October 8, 2012

Dr. Mark Corbitt Introduces Paleo-Indian Artifact Collection Thursday, Oct. 11

VALDOSTA - Valdosta State University will introduce a collection of Paleo-Indian artifacts from the private collection of local surgeon, Dr. Mark Corbitt, on the second floor of Nevins Hall Thursday, Oct. 11 from 4 to 5 p.m.

The collection includes artifacts that are more than 13,000 years old.

“Possibly the most interesting part of his collection is a cache of Paleo-Indian artifacts which includes True Blade Cores and Blades as well as micro-tools and lanceolate points,” said Dr. Michael Noll, associate professor of geography and coordinator of the exhibit. “Of special interest are artifacts made of botryoidal and druzy coral, the likes of which have not been described in North America.”

Noll added that the exhibit would not have been possible without the assistance and dedication of Dr. Liesel Hermes (visiting scholar at VSU in 2011-2012) and Corbitt’s sister, Tina Corbitt.

Corbitt is a graduate of VSU and Mercer University School of Medicine. He then completed a five-year general surgery residency as well as a two-year cardio-thoracic fellowship at Medical College of Georgia.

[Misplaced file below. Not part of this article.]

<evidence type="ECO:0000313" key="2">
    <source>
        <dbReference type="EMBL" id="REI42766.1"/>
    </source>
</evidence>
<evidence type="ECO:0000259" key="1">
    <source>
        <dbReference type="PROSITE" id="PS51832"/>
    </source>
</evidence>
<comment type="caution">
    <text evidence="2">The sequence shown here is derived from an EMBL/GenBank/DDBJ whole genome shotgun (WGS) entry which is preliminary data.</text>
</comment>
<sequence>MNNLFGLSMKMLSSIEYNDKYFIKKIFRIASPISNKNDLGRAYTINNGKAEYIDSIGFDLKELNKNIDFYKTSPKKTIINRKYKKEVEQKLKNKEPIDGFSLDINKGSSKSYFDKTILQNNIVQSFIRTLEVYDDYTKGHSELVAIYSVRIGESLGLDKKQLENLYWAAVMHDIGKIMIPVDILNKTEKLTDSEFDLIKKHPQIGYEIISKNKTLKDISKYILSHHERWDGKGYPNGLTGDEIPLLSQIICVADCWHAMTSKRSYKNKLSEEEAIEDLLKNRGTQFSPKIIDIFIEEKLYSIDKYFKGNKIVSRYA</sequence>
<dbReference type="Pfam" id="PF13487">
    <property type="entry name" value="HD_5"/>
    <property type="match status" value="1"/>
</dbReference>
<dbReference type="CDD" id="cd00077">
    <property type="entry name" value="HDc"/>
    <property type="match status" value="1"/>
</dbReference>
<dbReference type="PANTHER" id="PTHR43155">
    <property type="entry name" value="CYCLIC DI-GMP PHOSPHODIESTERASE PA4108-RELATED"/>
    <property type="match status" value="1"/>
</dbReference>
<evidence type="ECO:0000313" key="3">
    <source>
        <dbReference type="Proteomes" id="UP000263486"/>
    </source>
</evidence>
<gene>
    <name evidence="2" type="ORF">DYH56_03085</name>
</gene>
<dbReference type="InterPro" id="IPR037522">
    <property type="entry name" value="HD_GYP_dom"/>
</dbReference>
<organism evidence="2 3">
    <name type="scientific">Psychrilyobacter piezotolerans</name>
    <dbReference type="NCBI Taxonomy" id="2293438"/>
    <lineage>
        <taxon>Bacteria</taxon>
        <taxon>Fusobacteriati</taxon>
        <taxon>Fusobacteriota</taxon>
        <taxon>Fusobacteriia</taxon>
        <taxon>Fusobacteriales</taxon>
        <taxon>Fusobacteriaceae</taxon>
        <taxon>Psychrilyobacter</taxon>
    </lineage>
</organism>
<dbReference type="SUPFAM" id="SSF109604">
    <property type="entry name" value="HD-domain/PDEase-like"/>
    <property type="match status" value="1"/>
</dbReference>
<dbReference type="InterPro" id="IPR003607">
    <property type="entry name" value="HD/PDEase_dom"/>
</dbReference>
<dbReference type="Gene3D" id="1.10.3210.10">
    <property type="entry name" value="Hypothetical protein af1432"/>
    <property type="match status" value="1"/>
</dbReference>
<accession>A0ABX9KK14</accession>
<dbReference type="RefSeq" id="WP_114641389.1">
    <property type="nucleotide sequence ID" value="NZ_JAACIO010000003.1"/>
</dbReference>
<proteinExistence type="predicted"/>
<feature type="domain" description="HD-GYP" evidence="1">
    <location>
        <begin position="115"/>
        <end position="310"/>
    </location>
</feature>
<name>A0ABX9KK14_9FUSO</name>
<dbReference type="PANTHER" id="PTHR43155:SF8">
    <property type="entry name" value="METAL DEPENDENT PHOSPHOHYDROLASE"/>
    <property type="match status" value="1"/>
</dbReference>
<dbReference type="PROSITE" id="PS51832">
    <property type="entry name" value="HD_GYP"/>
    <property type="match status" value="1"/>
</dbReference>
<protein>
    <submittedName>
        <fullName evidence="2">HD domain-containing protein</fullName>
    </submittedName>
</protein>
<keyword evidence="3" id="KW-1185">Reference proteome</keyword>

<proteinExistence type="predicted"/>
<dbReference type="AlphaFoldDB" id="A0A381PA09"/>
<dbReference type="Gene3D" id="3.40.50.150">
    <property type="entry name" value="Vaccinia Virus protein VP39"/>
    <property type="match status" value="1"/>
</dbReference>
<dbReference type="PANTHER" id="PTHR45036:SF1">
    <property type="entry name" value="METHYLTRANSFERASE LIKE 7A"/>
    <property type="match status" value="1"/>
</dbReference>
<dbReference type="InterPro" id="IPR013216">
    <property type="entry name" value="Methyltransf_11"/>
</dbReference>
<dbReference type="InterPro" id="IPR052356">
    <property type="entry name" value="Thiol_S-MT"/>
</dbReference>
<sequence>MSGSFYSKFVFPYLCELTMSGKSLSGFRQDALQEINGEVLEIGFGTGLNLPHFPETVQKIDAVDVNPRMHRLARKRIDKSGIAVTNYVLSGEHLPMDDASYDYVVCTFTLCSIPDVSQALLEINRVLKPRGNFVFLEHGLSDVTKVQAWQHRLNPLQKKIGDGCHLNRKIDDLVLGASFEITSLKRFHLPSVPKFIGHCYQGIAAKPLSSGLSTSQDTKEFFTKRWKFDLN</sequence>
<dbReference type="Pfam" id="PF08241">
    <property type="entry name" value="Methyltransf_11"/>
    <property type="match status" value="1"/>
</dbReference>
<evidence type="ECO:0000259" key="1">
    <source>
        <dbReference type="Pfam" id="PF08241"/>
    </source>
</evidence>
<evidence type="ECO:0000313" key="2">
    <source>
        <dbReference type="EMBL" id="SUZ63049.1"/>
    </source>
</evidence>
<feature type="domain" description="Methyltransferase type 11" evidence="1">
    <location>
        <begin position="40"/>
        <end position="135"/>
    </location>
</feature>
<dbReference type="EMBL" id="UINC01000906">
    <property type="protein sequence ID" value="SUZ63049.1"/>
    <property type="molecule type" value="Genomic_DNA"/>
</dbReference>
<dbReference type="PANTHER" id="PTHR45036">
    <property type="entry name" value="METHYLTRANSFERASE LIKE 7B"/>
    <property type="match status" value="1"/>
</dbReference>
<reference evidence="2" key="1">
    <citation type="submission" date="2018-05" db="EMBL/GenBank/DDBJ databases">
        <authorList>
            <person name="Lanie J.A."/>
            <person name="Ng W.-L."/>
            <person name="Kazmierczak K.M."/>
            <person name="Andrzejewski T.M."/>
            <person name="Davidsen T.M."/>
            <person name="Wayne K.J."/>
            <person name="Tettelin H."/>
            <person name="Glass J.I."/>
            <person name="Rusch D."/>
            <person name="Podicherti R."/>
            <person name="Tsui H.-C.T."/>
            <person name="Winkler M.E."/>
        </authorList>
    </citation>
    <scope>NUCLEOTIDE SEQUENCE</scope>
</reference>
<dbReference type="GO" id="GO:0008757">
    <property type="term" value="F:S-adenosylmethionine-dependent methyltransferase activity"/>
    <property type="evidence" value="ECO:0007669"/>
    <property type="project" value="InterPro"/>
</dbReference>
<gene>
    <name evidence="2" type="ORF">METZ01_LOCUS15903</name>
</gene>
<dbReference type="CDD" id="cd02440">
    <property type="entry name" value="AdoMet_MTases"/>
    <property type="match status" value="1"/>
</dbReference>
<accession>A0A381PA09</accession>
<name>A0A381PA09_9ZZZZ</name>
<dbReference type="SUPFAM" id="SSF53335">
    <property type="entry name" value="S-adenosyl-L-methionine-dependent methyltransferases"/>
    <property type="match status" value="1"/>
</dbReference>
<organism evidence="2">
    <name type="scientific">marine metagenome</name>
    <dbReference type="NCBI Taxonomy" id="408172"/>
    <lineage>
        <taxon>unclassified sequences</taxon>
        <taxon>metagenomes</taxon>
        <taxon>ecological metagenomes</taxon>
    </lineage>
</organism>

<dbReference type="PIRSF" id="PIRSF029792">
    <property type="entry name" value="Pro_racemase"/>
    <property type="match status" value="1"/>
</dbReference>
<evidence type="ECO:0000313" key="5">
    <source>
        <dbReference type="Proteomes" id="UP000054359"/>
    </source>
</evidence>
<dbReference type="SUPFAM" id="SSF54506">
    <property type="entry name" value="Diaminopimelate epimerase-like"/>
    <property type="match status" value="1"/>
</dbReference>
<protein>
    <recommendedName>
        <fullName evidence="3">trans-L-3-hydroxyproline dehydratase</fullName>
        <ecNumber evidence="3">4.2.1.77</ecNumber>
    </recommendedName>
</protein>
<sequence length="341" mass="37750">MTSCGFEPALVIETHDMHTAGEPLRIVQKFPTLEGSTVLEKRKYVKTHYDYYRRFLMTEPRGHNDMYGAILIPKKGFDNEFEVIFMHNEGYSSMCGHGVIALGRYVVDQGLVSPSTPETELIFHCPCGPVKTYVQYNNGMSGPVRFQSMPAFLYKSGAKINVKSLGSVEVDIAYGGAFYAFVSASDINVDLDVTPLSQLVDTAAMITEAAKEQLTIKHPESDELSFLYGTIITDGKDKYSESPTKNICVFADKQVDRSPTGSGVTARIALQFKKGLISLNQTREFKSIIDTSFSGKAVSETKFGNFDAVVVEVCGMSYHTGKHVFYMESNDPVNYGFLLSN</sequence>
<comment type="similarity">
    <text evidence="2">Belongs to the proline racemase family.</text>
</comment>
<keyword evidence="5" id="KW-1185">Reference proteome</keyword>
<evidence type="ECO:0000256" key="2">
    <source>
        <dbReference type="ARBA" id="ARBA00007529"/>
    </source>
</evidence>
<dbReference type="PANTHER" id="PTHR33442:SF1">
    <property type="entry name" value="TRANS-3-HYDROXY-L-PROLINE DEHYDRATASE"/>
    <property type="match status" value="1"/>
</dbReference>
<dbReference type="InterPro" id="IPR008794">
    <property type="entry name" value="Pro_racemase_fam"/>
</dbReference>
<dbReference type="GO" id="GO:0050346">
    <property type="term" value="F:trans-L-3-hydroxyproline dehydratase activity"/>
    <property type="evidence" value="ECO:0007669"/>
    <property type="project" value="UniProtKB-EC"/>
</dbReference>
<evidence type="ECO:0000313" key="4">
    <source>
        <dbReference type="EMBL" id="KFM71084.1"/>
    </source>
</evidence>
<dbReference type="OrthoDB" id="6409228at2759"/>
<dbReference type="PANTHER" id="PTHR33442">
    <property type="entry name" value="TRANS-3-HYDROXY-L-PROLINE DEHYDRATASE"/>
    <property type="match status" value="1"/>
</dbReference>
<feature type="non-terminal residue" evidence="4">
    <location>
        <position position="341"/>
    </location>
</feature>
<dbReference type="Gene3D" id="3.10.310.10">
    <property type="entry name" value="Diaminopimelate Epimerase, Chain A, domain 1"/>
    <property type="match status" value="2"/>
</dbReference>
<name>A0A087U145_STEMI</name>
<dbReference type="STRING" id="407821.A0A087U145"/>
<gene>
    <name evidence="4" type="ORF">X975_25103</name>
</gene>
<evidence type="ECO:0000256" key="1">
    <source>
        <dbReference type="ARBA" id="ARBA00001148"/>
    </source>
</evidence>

While growing up in Lanier County, Corbitt played in cotton fields where he found his first Native American artifacts. He was fascinated by these finds and has been an avid collector ever since.

“The majority of his collection is surface finds,” said Noll. “However he also was a passionate diver of the rivers of South Georgia and North Florida in years past and has a number of isolated finds from the river bottoms, including Clovis and other Paleo-Indian artifacts.”

During Thursday’s presentation, Corbitt will discuss the featured artifacts and allow guests to observe them. The exhibit will be on display for the remainder of the 2012-13 academic year.

For more information, contact Noll at mgnoll@valdosta.edu .